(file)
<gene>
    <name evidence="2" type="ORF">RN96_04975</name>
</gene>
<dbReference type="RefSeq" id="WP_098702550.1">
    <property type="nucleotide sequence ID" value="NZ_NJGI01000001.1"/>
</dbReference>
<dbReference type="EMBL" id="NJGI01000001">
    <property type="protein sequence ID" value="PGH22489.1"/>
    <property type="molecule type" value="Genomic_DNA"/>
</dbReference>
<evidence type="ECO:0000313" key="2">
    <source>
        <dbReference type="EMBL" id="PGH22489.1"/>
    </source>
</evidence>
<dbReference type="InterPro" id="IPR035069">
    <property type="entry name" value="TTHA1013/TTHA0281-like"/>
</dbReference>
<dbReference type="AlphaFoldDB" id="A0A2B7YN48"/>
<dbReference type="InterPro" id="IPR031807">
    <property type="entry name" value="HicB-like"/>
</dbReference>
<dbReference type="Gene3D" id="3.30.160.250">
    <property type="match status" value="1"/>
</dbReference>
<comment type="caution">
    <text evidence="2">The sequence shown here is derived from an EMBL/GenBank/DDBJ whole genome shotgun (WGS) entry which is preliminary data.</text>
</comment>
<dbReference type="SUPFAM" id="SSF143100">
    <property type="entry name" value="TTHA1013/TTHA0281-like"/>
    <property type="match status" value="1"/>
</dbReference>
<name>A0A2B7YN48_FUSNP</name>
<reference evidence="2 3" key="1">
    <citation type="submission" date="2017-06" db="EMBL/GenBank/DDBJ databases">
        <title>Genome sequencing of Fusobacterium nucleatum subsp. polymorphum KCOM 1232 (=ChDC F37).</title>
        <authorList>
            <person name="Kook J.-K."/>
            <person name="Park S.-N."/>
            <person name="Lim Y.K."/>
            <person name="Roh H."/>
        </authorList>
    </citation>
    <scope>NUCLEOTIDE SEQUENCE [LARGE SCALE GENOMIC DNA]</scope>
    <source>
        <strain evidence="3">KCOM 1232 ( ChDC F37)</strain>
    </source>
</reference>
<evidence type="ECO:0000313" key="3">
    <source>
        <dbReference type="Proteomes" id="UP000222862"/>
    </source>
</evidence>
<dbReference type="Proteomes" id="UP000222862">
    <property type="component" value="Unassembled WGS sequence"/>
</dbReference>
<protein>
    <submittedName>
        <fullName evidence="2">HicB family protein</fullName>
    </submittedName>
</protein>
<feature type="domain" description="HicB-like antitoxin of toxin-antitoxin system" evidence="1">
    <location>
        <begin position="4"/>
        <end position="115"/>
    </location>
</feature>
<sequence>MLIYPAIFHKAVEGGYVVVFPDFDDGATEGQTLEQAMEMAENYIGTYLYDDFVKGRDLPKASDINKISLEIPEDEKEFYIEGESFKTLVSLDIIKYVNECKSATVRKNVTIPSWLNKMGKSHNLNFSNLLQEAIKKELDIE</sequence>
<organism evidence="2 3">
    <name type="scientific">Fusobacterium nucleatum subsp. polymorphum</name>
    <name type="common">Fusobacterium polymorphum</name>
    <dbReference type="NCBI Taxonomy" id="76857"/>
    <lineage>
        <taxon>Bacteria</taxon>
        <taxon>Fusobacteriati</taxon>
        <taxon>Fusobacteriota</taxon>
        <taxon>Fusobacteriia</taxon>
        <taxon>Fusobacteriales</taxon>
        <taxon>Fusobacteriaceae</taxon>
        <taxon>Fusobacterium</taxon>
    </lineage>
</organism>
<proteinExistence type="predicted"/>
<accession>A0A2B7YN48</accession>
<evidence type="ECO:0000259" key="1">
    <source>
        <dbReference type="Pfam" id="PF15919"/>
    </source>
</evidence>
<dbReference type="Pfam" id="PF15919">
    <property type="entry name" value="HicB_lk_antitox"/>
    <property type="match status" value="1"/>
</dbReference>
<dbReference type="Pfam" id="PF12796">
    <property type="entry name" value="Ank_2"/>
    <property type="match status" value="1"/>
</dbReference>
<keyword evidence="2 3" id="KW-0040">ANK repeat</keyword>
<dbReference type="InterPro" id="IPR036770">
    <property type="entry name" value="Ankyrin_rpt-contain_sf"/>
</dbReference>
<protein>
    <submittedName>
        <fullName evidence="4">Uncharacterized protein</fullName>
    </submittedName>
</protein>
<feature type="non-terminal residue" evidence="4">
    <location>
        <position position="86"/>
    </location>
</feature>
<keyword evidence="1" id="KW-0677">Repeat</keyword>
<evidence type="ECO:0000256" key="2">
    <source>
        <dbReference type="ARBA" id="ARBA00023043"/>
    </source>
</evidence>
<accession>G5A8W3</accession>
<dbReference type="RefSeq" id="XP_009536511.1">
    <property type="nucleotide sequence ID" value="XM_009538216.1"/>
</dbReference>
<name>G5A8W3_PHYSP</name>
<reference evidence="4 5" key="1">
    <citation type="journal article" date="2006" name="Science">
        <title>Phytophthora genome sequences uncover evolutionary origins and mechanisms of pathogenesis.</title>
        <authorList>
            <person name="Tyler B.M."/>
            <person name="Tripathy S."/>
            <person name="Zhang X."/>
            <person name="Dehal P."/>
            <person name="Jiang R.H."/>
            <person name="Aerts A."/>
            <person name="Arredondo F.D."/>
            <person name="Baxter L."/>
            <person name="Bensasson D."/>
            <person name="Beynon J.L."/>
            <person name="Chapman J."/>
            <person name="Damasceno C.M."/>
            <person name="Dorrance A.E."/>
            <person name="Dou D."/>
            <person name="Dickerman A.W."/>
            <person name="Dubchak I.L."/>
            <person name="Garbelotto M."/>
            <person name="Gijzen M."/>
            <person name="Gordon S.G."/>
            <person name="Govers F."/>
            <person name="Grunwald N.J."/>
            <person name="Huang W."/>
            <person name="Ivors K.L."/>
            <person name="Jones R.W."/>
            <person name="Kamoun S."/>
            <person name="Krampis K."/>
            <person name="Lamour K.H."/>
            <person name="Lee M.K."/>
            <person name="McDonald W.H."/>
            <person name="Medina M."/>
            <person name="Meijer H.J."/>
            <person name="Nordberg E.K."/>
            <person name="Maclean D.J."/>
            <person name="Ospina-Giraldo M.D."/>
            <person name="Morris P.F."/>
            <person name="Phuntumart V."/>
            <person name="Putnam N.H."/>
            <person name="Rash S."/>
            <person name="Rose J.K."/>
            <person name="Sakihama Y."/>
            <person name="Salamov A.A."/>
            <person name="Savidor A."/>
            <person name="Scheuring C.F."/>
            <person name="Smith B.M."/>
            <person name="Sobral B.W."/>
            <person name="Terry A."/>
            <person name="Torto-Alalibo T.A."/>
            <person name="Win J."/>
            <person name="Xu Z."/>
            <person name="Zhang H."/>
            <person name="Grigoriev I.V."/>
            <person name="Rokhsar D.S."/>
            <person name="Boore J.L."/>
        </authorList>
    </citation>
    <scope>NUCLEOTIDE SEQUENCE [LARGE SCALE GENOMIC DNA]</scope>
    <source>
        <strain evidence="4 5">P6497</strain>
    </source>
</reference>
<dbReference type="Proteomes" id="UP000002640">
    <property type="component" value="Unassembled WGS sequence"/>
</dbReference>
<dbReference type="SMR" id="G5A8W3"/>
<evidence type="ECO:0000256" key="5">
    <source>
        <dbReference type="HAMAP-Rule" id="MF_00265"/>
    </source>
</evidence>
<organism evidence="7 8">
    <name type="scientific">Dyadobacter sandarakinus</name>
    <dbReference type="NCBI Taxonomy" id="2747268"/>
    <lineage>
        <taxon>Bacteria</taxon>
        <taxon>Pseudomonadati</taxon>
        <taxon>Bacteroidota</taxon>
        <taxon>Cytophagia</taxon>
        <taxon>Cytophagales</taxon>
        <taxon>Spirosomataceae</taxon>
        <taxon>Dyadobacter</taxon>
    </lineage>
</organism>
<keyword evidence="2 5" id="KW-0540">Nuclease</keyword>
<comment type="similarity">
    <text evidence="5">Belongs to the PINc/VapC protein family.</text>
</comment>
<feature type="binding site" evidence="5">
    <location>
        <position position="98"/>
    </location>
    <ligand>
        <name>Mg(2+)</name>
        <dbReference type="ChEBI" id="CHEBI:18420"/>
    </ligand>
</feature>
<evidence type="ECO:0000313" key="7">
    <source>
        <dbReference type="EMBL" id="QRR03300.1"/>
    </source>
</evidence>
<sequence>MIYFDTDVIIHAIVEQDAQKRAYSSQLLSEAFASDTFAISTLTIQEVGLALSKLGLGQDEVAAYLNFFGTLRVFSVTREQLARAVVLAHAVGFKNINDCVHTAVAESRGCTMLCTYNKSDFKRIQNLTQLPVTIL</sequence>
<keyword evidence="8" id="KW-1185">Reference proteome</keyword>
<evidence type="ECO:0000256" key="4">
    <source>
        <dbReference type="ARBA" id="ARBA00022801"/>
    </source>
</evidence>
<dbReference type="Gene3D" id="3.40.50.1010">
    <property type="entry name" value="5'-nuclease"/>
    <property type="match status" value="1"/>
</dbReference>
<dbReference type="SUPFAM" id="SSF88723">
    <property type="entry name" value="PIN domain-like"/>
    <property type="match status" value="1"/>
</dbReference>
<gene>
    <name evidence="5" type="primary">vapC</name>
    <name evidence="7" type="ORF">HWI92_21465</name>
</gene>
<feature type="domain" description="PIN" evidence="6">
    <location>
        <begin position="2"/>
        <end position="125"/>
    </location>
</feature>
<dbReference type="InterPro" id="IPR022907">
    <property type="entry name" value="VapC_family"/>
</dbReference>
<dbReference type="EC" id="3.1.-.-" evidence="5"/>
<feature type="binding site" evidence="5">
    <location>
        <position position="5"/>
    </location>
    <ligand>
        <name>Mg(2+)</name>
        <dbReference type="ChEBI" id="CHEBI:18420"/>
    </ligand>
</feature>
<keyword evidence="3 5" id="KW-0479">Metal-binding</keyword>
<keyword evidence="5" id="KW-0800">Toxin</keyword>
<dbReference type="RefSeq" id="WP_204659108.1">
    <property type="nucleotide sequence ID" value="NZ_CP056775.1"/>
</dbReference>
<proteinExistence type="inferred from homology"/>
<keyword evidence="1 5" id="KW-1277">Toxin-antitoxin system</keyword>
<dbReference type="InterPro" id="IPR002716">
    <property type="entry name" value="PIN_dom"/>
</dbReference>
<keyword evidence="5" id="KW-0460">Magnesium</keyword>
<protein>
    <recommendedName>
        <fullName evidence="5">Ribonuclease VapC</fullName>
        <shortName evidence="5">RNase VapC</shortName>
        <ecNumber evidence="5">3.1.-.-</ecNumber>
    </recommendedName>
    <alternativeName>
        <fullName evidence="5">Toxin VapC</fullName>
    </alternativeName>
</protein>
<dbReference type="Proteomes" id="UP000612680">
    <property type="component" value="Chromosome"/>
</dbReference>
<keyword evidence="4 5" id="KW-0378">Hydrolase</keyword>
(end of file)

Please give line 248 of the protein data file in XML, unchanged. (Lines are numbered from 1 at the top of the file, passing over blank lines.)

        <begin position="2"/>